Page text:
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An extensible framework for automated network attack signature generation

Kenar, Serkan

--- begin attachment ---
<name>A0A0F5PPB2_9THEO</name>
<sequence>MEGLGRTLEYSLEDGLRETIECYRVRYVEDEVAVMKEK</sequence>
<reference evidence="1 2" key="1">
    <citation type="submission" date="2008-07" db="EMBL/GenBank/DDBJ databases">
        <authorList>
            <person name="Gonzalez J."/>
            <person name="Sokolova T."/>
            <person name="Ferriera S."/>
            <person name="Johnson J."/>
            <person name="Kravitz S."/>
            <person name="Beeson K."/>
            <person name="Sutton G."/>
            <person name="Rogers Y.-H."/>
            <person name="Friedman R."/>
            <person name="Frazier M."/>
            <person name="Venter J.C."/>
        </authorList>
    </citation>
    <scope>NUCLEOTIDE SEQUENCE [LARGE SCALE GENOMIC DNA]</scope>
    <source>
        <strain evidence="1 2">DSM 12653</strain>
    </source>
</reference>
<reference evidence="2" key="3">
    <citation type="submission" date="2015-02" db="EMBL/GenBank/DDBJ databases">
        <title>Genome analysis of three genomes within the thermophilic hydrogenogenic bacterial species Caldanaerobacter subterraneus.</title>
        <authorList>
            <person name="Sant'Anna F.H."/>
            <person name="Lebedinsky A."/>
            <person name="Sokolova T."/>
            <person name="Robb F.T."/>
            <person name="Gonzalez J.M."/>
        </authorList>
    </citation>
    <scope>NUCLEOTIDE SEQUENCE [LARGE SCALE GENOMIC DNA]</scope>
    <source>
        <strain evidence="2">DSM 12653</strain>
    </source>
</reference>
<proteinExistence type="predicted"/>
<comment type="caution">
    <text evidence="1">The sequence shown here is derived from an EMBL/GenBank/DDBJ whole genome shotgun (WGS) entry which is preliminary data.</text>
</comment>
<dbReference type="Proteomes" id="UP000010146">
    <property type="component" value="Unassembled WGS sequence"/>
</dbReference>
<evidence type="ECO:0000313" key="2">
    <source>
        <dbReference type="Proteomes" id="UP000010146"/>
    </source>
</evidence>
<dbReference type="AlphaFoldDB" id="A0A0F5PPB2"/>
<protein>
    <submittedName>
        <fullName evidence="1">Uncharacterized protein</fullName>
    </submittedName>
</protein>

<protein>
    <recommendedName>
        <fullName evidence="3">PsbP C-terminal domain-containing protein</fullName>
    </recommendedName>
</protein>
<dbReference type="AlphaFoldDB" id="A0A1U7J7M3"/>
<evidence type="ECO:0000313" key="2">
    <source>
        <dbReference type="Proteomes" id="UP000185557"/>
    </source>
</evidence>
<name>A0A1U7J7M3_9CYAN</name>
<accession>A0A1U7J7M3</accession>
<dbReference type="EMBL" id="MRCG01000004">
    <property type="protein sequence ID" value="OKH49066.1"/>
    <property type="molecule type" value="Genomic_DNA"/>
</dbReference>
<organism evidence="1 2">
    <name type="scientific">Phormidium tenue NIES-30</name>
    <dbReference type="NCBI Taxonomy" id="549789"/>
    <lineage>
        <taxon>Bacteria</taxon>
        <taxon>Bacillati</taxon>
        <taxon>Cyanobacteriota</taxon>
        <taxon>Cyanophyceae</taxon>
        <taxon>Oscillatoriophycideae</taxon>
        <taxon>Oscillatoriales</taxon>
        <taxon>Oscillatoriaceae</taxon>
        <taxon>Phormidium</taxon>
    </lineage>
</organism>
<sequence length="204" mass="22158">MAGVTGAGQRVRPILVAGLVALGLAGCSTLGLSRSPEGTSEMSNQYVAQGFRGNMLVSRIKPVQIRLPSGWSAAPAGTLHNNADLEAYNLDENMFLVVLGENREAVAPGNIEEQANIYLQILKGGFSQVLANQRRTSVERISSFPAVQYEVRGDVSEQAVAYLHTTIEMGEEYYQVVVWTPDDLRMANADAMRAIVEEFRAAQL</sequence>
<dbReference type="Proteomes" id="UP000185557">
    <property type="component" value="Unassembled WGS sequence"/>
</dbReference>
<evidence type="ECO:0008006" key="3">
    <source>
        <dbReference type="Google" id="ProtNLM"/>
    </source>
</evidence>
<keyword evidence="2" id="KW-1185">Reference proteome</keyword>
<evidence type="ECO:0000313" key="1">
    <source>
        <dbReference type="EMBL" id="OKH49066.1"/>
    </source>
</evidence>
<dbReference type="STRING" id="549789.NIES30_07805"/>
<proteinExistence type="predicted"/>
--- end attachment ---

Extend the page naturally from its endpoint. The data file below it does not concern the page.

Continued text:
The effectiveness of misuse-based intrusion detection systems (IDS) are seriously broken, with the advance of threats in terms of speed and scale. Today worms, trojans, viruses and other threats can spread all around the globe in less than thirty minutes. In order to detect these emerging threats, signatures must be generated automatically and distributed to intrusion detection systems rapidly. There are studies on automatically generating signatures for worms and attacks. However, either these systems rely on Honeypots which are supposed to receive only suspicious traffic, or use port-scanning outlier detectors. In this study, an open, extensible system based on an network IDS is proposed to identify suspicious traffic using anomaly detection methods, and to automatically generate signatures of attacks out of this suspicious traffic. The generated signatures are classified and fedback into the IDS either locally or distributed. Design and proof-of-concept implementation are described and developed system is tested on both synthetic and real network data. The system is designed as a framework to test different methods and evaluate the outcomes of varying configurations easily. The test results show that, with a properly defined attack detection algorithm, attack signatures could be generated with high accuracy and efficiency. The resulting system could be used to prevent early damages of fast-spreading worms and other threats.